Lemire: I think Buddy wanted to be a superhero originally, but not anymore. Now he's just a father that's caught up in all of these crazy things he can't control. He's constantly trying to maintain some sense of control for his family but it has gone well beyond him wanting to become a superhero.
Snyder: I wouldn't say Alec is a superhero. Obviously, it depends on how you define that in terms of capes and tights and all that stuff. For Alec, I think of him more as a heroic monster. What I've always loved about that character is that he is someone that is lot more human than a lot of us, even when he is monster.
He's more about the internal struggles than the challenges he faces. I'm not sure whether or not that makes him anything beyond a heroic monster.
The "Rotworld" story arc has proved a great success for you as creators and for DC Comics, as well. As we come to close of this story, do you remain surprised by the response from readers and the industry as a whole or did you think you were onto something pretty special from the get-go?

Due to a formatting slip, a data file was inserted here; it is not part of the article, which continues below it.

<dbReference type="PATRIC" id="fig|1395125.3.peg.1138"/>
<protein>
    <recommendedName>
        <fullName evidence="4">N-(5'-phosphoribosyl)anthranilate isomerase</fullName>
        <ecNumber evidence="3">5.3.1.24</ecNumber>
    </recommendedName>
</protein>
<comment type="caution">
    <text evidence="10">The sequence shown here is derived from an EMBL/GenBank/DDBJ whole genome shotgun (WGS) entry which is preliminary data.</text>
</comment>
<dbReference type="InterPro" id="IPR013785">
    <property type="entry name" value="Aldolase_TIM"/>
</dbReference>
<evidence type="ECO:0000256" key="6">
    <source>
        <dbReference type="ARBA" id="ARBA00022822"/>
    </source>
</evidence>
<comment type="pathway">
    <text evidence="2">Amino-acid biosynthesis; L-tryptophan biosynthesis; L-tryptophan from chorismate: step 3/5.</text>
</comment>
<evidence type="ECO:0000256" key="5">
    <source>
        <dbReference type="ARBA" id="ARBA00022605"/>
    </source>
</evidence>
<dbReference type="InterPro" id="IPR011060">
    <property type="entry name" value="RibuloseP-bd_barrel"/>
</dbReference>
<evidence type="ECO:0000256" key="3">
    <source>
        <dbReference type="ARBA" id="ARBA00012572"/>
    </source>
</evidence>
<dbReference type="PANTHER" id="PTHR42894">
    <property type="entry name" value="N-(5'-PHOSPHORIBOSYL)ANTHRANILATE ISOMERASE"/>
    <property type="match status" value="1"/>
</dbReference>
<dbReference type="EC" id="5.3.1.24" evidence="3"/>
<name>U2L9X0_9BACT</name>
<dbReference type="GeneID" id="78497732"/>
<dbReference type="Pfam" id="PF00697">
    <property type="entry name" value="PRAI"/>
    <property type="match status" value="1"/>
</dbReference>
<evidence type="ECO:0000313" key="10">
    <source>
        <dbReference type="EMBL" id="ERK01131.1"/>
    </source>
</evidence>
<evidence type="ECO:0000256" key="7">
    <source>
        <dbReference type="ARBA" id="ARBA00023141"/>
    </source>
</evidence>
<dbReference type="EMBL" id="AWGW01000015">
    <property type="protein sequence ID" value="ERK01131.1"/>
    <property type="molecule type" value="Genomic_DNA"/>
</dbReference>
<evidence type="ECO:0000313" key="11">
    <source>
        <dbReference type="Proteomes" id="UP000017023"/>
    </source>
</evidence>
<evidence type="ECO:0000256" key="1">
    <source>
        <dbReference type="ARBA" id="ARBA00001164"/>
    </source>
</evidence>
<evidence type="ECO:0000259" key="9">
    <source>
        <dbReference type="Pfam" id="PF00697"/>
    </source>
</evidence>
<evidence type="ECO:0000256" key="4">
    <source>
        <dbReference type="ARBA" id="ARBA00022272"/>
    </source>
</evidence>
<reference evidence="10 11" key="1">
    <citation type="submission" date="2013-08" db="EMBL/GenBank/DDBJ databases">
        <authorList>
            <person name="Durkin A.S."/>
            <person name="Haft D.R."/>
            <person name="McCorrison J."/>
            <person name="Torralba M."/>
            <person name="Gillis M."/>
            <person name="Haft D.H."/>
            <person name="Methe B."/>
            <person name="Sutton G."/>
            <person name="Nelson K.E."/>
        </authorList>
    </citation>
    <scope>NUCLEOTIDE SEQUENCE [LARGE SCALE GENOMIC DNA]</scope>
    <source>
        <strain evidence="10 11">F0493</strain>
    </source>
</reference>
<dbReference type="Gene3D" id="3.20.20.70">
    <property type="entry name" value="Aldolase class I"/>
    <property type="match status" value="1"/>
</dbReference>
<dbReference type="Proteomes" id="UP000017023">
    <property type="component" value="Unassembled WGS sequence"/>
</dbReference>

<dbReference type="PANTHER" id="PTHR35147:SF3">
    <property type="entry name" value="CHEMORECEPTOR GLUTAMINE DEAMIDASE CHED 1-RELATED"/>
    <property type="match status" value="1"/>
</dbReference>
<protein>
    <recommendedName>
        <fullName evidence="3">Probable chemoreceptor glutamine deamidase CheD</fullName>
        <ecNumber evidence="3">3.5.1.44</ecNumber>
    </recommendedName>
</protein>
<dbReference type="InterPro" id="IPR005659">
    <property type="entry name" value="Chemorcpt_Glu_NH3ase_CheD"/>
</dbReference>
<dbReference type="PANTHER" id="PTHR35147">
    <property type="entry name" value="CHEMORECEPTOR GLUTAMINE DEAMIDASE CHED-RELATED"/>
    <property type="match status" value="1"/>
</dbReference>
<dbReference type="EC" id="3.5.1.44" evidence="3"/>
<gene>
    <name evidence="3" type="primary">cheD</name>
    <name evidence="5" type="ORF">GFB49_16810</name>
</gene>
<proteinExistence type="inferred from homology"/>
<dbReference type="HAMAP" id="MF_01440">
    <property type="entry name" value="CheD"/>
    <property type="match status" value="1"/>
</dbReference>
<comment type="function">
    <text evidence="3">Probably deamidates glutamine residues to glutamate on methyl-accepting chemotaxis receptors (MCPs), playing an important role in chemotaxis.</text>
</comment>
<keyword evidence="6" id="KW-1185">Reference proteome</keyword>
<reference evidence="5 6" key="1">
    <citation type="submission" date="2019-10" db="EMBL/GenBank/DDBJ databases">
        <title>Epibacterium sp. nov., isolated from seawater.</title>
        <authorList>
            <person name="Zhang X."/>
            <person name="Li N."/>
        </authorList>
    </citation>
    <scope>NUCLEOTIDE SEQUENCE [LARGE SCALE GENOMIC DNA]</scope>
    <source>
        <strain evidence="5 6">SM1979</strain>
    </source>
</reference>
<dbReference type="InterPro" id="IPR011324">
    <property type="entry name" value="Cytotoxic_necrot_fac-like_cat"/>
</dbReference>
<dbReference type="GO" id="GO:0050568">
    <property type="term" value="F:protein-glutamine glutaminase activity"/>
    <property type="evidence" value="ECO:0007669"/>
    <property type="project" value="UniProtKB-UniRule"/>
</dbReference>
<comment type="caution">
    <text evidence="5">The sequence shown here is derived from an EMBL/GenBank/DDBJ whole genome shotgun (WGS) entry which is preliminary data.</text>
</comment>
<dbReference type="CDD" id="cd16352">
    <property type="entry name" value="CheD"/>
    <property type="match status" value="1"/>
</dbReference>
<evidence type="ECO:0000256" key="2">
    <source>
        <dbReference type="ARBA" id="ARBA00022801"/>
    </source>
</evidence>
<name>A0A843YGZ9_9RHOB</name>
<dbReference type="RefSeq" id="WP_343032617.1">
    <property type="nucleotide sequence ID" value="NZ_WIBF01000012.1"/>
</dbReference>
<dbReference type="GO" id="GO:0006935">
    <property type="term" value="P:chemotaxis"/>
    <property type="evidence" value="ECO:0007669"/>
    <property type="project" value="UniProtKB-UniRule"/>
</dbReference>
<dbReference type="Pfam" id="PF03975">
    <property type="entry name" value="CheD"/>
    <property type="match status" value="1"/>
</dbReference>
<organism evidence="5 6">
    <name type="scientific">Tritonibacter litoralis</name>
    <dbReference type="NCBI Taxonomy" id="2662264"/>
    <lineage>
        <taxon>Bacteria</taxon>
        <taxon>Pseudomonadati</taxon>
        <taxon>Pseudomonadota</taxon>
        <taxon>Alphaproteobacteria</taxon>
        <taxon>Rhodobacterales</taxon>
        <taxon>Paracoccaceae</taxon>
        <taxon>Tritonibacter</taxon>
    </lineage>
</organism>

Lemire: I did think when we started talking about bridging "Animal Man" and "Swamp Thing" for this story we had something pretty special, but you never know. You obviously can't predict or put any expectations on how well it's going to do and how readers are going to react. It's always surprising and heartwarming when you really believe in something and readers react to it, as well. It kind of renews hope. [Laughs]
Snyder: I fully agree.
Jeff, you're staying on as the writer of "Animal Man" after "Rotworld," but Scott, you're leaving "Swamp Thing." How do you feel about moving forward and leaving something behind?
Lemire: Without spoiling the big thing, definitely we will be separating the books and they will stand on their own again. You won't see any more interaction with the Green or the Rot for the foreseeable future. Really, what I wanted to get back to with Buddy was his celebrity and exploring society's obsession with celebrity and fame through Buddy. I think Buddy is a perfect character to do that with.